Successful attacks against U.S. businesses have increased by 42% since last year, with individual businesses being hit with an average of two attacks per week, says study from Ponemon Institute and HP.
The frequency of online attacks against U.S. businesses continues to increase, along with the cost of defending against those attacks and mitigating any resulting data breaches. Cybercrime now costs a U.S. business $8.9 million per year, an increase of 6% from 2011 and 38% from 2010.
Those findings come from the "2012 Cost of Cyber Crime Study," which was sponsored by security intelligence tool vendor HP and released Monday by the Ponemon Institute. The 56 businesses profiled in the study also reported that on average, they're collectively seeing 102 successful attacks per week, up from 72 attacks per week in 2011 and 50 attacks per week in 2010. Individual businesses, meanwhile, see on average 1.8 successful attacks against them per week.
Are the increased cybercrime costs a direct result of businesses being hit by a greater quantity of attacks? "This is a little bit of conjecture on my part, but I think we've found evidence--and pretty strong evidence in some cases--that it's not just about the frequency of attacks, but also the sophistication," said Larry Ponemon, chairman and founder of the Ponemon Institute, speaking by phone. "Some attacks are pretty surgical and stealthy; they're very hard to detect, and even when detected, they're hard to contain."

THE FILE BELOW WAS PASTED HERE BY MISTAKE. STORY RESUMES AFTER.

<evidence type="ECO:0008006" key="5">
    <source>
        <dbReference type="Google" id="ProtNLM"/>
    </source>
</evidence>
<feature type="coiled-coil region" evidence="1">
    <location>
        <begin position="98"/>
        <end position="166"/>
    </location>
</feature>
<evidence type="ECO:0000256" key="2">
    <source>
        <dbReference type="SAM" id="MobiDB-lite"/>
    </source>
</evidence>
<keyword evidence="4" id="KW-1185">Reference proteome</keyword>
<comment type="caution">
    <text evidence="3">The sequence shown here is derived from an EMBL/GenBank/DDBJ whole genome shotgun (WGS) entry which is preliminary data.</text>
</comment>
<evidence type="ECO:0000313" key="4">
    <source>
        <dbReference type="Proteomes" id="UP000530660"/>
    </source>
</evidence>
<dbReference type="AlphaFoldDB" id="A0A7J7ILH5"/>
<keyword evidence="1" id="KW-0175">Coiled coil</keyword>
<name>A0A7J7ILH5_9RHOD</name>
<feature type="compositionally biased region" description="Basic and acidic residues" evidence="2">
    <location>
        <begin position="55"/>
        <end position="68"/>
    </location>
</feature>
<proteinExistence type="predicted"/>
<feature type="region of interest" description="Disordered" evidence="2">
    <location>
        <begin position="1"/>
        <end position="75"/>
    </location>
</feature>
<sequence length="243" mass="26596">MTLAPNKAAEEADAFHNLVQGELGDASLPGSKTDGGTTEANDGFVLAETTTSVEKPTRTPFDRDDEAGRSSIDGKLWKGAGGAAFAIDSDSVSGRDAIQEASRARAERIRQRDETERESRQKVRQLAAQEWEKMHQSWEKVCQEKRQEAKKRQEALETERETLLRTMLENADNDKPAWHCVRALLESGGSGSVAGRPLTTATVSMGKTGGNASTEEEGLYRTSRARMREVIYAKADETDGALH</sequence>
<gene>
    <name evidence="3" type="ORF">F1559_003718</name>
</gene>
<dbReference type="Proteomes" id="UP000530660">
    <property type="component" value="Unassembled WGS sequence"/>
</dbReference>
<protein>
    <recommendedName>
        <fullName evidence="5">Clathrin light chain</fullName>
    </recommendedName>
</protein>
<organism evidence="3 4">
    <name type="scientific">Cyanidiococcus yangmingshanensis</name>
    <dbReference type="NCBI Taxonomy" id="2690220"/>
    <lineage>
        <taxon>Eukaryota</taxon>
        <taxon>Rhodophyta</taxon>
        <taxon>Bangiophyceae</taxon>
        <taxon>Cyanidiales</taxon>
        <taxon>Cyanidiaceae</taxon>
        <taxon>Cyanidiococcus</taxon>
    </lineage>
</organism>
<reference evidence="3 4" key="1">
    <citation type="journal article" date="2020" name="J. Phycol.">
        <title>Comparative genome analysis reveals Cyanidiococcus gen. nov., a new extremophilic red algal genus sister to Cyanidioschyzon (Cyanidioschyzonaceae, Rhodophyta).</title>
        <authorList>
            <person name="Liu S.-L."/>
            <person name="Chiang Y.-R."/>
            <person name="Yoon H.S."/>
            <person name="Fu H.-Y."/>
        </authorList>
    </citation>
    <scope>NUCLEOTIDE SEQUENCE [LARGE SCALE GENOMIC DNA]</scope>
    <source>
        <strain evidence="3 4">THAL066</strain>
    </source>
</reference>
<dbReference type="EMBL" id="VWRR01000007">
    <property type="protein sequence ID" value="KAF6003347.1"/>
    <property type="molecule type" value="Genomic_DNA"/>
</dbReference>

Likewise, Michael Callahan, VP of product and solution marketing for enterprise security at HP, said via phone that the increased frequency of successful attacks stems from attackers' skill and impetus. "It's not that the technology to do the attacks has changed, it's more the motivation. You've seen this broad move from attacks being about fame, to fortune," he said. In addition, he noted that formerly independent groups of attackers now often appear to band together for individual attack campaigns, which makes them harder to stop.
In terms of how cybercrime costs break down, businesses told Ponemon that their biggest hits in 2012 have come from lost information (comprising 44% of total cybercrime costs) and business disruption (30%)--both of those figures are virtually unchanged from 2011--as well as lost revenue (19%) and equipment damages (5%).
The study also looked at regional cybercrime cost differences. Businesses in the United States spend the most on cybercrime (on average, $8.9 million annually per business), followed by Germany ($6.0 million). But cybercrime costs were much lower in Australia ($3.4 million) and the United Kingdom ($3.3 million). According to Ponemon, attacks in the latter two countries appear to be primarily aimed at disrupting businesses--for example, by knocking their websites offline. But in the United States and Germany, intellectual property attacks are much more common, and economically also more damaging.
Given the study's findings, what can businesses do to lower their cybercrime-related costs? In the United States, businesses with the lowest relative cybercrime costs tend to have a good information security governance program and to use some type of security intelligence or security intelligence and event management tool, according to Ponemon. In particular, he said that businesses that employed security intelligence tools lowered their cybercrime costs by an average of $1.6 million per year, in part by being able to spot and respond to breaches more quickly.
"It's not that the costs go to zero [by putting those two approaches in place], but it does have a positive effect on the organization when it comes to cybercrime," Ponemon said. "You can become less of a victim."
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